Three Tiny Babies

I want more children. I always saw myself having three kids. I love being a mother. It is painful watching M go through every stage and thinking, “This is the last time.”

Before M was born, people would ask since we were having a girl and we already had a boy, if she would be our last. I said that if everything went well, we might consider a third baby. But, what I was really saying was, “I want a third baby, and I hope everything goes well so that we’re able to have three kids.”

Everything did not go well.

When M was born, I heard the high-risk doctor say to the nurses that there was too much scar tissue from my first C-section. I heard him say that he was having to make another incision to get her tiny body out. I knew what that meant. If the sudden birth of a 26-weeker weren’t enough. If the sudden preeclampsia weren’t enough. If the arrival of another 2-lb baby weren’t enough to keep me from dreaming about more babies, the very real possibility of my uterus rupturing from multiple incisions was. Every time I said crazy things to my husband about having more kids (probably the only person to whom I admitted such craziness), I always came back to my role as a mother. I have never been a risk-taker, so why would I start now by risking my own life as my children’s mother?

I believed that as time faded the horrors of preeclampsia, as the incision healed, as I became healthier and less sleep-deprived, as we fell out of the NICU routines and back into a peacefulness at home, as M grew bigger and fatter, as life moved on, I would be satisfied by two children. My mom said she knew she didn’t want more children, and the decision was still hard. Surely life would be simpler with these two lovely children. I would make peace with it.

My husband remains on the fence, as he has every right to be. Only a woman, only a mother would stew about whether or not she’d have more babies. He’s so bogged down at work and at home that he doesn’t have the energy to think about more babies. I agree with him. Except that for me, it doesn’t require energy. It’s just where my mind goes every time I see how fast my tiny babies are growing up. I can’t help it.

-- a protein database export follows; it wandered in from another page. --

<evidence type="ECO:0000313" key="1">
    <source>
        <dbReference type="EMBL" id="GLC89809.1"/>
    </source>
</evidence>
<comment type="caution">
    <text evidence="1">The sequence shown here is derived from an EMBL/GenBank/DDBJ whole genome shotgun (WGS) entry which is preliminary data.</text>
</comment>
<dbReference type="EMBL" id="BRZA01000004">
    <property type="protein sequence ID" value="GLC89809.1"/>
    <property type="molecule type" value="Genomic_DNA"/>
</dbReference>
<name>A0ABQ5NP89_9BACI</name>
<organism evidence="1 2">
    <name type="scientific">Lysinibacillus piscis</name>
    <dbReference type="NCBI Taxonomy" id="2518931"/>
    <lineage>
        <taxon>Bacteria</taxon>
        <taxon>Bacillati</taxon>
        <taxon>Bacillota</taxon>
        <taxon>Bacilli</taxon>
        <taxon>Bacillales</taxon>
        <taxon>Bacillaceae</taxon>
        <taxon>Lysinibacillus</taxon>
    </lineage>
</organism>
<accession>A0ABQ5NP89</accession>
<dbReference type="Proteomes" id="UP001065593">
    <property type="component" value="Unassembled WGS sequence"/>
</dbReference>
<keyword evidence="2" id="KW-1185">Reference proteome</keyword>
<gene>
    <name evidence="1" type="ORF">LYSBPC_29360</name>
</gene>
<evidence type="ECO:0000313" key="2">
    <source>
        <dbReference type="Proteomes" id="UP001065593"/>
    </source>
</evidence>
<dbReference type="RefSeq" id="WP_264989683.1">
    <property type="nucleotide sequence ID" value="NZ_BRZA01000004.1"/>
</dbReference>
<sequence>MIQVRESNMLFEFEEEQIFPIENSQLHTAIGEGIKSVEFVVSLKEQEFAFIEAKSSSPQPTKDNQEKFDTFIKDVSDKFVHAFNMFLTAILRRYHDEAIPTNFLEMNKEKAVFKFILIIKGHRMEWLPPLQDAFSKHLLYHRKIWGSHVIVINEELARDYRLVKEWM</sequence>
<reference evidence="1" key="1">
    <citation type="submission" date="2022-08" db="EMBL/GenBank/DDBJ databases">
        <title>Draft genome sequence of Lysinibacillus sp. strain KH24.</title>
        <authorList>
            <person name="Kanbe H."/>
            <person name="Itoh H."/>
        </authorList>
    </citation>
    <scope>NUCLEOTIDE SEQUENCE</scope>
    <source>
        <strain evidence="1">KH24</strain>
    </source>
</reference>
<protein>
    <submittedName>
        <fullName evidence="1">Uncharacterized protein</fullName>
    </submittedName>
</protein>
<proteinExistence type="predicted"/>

And even as we make permanent arrangements that will end our ability to have more biological children, I still feel like things are being left undone. I feel like there’s more to our story.

I still have a baby out there somewhere.

It makes no sense, so I don’t usually talk about it. I should be glad to get back to life. I should be glad to leave these hard years behind. I should be glad to make the next years about balancing my professional and personal lives, instead of throwing all my eggs into the child-rearing basket.

And, yet, more time passes, but things don’t get easier. I reject the decision that was made for me. I want a bigger family, not for the work that it is now but for the blessings it will bring in the future as we watch our children grow. Raising babies, especially tiny babies, is hella hard work, and it’s not for everyone. But, it is for me. Even on the hardest days, I believe in family.